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Kenny Walter is an editor with HCPLive. Prior to joining MJH Life Sciences in 2019, he worked as a digital reporter covering nanotechnology, life sciences, material science and more with R&D Magazine. He graduated with a degree in journalism from Temple University in 2008 and began his career as a local reporter for a chain of weekly newspapers based on the Jersey shore. When not working, he enjoys going to the beach and enjoying the shore in the summer and watching North Carolina Tar Heel basketball in the winter.
There is a growing body of evidence showing the value of rituximab in the treatment of SSc-ILD.
New data continues to support the use of rituximab in stabilizing pulmonary function for patients with systemic sclerosis (SSc) associated interstitial lung disease (ILD).
A team, led by Dr. Kelly Morgan, Department of Rheumatology, Fiona Stanley Hospital,identified whether rituximab stabilized or improved pulmonary function in patients with systemic sclerosis associated interstitial lung disease at 12 months.
In the retrospective analysis, the investigators examined 13 patients with systemic sclerosis associated interstitial lung disease at 2 tertiary centers. Each participant had disease progression, despite conventional therapy and received rituximab between 2008-2019. The baseline characteristics of the patient population was representative of patients with systemic sclerosis associated interstitial lung disease.
The team compared baseline percentage forced vital capacity (FVC) and percentage diffusing capacity of carbon monoxide (DLCO) to 1 year post first dose of rituximab. They also calculated the mean and median change in FVC percentage and DLCO percentage.
For patients with available data, the investigators compared the FVC percentage and DLCO percentage 2 years and 1 year prior to rituximab treatment with the change 12 months post treatment.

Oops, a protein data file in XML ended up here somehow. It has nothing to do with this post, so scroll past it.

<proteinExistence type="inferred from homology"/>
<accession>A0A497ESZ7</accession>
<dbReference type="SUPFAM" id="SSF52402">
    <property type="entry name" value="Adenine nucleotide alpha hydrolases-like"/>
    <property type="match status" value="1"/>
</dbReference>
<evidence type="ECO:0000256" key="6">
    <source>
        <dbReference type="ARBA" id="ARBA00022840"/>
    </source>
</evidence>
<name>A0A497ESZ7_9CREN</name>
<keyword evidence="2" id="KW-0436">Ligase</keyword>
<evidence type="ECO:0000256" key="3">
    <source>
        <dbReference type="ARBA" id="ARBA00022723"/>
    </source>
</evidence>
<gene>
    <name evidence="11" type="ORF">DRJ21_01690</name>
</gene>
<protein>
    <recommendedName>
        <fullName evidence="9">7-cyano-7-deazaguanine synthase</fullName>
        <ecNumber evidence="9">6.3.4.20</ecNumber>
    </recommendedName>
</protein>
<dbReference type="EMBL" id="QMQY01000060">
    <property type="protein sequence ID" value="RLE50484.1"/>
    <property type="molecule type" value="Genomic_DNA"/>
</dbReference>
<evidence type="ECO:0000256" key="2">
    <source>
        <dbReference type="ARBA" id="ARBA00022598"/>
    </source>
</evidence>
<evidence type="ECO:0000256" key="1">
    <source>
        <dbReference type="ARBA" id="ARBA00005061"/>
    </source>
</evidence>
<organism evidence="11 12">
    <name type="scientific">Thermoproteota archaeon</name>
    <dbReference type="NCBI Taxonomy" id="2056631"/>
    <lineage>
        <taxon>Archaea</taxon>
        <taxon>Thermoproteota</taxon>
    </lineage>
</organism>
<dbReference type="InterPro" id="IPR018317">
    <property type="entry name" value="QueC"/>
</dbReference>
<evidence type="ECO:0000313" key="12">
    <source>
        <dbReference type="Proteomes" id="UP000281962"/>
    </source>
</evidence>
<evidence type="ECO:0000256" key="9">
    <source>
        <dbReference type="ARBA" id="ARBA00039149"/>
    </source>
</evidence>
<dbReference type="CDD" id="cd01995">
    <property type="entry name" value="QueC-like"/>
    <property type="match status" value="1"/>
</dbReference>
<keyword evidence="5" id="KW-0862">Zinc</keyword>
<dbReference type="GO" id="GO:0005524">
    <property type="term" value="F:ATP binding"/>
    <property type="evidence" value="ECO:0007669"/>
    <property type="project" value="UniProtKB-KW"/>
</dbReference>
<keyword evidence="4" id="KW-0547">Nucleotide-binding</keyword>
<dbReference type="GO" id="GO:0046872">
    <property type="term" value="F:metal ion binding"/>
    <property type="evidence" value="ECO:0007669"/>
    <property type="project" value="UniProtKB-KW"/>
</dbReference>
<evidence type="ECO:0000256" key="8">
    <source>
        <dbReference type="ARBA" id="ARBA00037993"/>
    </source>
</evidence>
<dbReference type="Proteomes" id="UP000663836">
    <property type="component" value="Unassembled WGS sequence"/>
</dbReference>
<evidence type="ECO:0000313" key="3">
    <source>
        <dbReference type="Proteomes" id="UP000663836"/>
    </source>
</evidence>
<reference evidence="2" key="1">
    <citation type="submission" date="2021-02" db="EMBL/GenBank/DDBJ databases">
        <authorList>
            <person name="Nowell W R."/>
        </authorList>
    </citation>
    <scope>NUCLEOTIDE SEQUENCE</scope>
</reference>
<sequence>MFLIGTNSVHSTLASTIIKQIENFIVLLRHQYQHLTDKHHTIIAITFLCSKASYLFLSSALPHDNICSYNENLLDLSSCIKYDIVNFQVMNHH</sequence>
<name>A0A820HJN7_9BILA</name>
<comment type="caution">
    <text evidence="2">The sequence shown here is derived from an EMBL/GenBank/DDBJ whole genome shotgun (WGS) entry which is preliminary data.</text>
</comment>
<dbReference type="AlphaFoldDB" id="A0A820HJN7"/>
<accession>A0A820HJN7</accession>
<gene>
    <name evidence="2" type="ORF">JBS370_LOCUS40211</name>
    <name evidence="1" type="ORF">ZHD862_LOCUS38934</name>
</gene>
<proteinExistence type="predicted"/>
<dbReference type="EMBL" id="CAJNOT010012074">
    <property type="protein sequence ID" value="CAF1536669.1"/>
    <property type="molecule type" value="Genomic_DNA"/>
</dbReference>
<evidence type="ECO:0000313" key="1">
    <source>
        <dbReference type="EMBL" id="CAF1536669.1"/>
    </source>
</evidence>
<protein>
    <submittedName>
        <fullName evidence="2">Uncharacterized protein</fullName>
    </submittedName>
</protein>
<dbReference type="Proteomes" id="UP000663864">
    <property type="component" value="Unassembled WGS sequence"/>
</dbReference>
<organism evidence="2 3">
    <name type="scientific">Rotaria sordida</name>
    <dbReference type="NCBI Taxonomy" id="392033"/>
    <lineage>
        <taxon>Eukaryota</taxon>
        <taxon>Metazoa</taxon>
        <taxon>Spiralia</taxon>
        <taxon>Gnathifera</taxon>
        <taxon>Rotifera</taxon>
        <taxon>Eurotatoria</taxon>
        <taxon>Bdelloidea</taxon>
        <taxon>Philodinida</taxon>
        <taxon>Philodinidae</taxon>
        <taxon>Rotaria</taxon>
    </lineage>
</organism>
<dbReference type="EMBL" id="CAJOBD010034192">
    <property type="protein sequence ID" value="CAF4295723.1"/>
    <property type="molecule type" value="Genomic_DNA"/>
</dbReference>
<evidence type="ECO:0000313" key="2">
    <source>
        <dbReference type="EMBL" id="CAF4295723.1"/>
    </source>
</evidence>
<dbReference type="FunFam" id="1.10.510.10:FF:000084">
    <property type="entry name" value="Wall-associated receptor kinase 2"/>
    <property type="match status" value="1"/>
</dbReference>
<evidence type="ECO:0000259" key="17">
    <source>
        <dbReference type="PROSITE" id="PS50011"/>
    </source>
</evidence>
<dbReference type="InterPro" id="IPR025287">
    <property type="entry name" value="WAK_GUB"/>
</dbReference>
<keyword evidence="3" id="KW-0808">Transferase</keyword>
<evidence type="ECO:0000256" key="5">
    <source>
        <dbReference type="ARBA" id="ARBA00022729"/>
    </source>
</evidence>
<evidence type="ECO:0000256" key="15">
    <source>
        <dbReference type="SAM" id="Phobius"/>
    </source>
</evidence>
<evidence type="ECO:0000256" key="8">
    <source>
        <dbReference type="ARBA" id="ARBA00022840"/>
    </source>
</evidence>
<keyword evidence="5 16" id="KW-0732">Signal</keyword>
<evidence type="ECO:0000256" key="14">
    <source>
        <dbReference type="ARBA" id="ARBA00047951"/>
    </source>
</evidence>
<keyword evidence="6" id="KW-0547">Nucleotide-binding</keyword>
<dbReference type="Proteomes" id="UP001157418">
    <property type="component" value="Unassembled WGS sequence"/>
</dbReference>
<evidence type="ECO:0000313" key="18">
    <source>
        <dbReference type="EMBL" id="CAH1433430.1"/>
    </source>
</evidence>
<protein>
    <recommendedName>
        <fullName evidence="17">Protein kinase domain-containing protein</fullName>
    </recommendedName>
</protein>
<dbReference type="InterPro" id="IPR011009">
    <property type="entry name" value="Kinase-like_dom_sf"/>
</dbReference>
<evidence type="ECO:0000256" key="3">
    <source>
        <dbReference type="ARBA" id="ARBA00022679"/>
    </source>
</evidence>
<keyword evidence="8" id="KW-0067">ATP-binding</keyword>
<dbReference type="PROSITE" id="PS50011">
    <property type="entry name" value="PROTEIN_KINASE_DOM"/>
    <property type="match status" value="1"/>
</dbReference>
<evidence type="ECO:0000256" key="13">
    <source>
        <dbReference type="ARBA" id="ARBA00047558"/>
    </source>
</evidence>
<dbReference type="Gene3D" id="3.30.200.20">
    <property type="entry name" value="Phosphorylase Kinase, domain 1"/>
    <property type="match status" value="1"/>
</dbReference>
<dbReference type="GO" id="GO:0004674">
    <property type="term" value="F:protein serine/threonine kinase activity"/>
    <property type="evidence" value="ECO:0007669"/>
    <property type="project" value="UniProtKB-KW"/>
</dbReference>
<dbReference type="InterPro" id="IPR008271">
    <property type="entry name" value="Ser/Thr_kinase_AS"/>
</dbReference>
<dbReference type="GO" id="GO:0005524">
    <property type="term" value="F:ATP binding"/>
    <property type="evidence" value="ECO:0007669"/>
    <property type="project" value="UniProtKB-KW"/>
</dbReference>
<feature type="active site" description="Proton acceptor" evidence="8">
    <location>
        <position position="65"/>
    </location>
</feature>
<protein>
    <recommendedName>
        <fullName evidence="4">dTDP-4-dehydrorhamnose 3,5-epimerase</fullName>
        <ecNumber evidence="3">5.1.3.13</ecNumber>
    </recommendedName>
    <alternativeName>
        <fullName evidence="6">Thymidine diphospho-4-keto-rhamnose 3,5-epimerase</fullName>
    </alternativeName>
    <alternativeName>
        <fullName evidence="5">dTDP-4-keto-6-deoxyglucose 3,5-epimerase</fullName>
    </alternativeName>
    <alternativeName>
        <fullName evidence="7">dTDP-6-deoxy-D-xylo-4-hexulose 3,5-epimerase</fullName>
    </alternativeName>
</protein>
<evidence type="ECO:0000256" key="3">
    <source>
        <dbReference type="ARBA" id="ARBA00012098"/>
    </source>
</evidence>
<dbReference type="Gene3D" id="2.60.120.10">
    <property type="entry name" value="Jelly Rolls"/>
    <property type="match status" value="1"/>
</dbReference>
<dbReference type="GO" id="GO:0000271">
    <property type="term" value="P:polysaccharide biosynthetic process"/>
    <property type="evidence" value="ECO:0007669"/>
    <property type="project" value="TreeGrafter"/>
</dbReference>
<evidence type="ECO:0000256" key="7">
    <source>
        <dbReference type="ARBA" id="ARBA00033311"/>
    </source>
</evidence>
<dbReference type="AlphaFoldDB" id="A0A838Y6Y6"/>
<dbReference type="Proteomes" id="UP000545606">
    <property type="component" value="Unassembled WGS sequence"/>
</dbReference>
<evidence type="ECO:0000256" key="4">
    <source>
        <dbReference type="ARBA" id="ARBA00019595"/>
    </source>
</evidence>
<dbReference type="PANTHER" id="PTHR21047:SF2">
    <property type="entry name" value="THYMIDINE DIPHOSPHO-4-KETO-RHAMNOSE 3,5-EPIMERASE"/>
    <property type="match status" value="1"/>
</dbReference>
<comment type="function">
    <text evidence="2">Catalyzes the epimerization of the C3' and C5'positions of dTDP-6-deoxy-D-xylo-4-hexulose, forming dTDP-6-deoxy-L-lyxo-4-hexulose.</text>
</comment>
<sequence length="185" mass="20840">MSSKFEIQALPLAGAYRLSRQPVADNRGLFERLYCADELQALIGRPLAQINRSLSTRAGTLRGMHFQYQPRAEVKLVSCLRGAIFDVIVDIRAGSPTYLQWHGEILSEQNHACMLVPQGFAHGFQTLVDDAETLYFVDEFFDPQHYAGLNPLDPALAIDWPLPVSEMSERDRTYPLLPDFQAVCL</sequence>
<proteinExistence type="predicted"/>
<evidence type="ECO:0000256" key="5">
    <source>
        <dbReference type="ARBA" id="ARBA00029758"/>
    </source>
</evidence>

The results show all patients showed stability in pulmonary function testing at the 1 year mark following rituximab treatment. The mean FVC percentage was 57.18 (±16.93 SD) prior to rituximab and 59.75 (±18.83 SD) 12 months post rituximab (P = 0.07).
In addition, the mean DLCO percentage increased from 37.10 (±18.41 SD) prior to rituximab to 38.03 (± 19.83) following rituximab and the mean change in DLCO percentage was 0.93 (±5.05 SD) (P = 0.53).
The data for the 2 years prior to rituximab treatment, the mean percentage of FVC and DLCO declined by 9.25 and 9.66, respectively.
“This case series suggests that rituximab may stabilize PFTs, and delay deterioration, in patients with progressive SSc-ILD,” the authors wrote. “These findings add to the growing body of evidence suggesting a role for rituximab in the treatment of SSc-ILD.”
Earlier this week, the US Food and Drug Administration (FDA) has approved rituximab-arrx (RIABNI), a new biosimilar to rituximab (RITUXAN) for the treatment of adult patients with moderate to severe rheumatoid arthritis in combination with methotrexate.
The treatment is earmarked for patients who have not had an adequate response to 1 or more tumor necrosis factor (TNF) antagonist therapies.
Rituximab-arrx is a CD20-directed cytolytic antibiotic with no clinically meaningful differences in safety or efficacy to rituximab based on the data from a randomized, double-blind, comparative clinical study.
In the trial, investigators compared the efficacy, safety, pharmacokinetics, and immunogenicity of rituximab-arrx and rituximab reference product in patients with moderate to severely active rheumatoid arthritis.
There were 311 patients included in the trial.
The investigators sought a primary efficacy endpoint of the change in disease activity score 28 using C-reactive protein DAS28-CRP) from baseline at week 24. The results were within the predefined equivalence margin showing equivalence in clinical efficacy between the 2 treatments. Safety, pharmacokinetics, and immunogenicity were also similar between the 2 treatments.
The study, “Rituximab treatment for systemic sclerosis associated interstitial lung disease – A case series of 13 patients,” was published online in the Internal Medicine Journal.